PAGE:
Roseingrave probably hailed from the area of Gloucester, where he was organist at Gloucester Cathedral (1679–81) and where he later sent his sons to for education. He subsequently became organist at Winchester Cathedral (1682–92) and Salisbury Cathedral (1692–98), and finally from 1698 at both Christ Church Cathedral, Dublin and St Patrick’s Cathedral, Dublin, which "marked the beginning of a period of half a century when the Roseingrave family dominated the musical scene at the Dublin cathedrals." He remained organist at Christ Church until his death in Dublin in 1727; at St Patrick's his son Ralph joined him from 1719.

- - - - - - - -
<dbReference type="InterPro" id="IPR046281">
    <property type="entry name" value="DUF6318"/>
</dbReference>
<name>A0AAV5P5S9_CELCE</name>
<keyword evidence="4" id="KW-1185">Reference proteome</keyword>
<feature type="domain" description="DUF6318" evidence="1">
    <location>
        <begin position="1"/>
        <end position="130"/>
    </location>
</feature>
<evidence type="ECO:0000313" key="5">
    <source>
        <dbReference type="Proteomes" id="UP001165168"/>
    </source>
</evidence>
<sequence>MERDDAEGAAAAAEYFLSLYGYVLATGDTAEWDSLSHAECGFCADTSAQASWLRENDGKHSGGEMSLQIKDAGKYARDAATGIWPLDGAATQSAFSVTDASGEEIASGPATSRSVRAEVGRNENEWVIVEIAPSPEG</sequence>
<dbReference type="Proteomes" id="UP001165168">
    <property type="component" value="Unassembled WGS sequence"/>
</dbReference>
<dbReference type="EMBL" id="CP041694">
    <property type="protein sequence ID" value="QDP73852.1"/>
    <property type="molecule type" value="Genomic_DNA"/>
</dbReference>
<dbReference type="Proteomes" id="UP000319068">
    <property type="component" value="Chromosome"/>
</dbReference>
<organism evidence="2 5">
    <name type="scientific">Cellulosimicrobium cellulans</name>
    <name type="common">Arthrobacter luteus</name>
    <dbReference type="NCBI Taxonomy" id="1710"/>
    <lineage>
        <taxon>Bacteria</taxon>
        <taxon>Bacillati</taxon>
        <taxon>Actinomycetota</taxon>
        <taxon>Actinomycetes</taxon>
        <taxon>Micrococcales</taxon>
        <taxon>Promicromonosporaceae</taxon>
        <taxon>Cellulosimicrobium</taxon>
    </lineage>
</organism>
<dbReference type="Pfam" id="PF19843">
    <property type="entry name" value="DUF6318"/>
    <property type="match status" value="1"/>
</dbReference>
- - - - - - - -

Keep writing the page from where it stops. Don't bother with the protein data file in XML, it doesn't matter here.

He composed some church music including a verse anthem Lord, thou art become gracious. His works are often confused with that of his sons; a disentangling of the works of the various Roseingraves in Ireland is currently (2014) in preparation.
His sons Thomas Roseingrave and Ralph Roseingrave were likewise composers and organists.
- Barra Boydell: Music at Christ Church before 1800: Documents and Selected Anthems (Dublin: Four Courts Press, 1999).
- –– : A History of Music at Christ Church Cathedral, Dublin (Woodbridge, Surrey: Boydell & Brewer, 2004).
- Kerry Houston: "Roseingrave family", in: H. White & B. Boydell (ed.): The Encyclopaedia of Music in Ireland (Dublin: UCD Press, 2013), p. 892.
- Houston (2013), as above.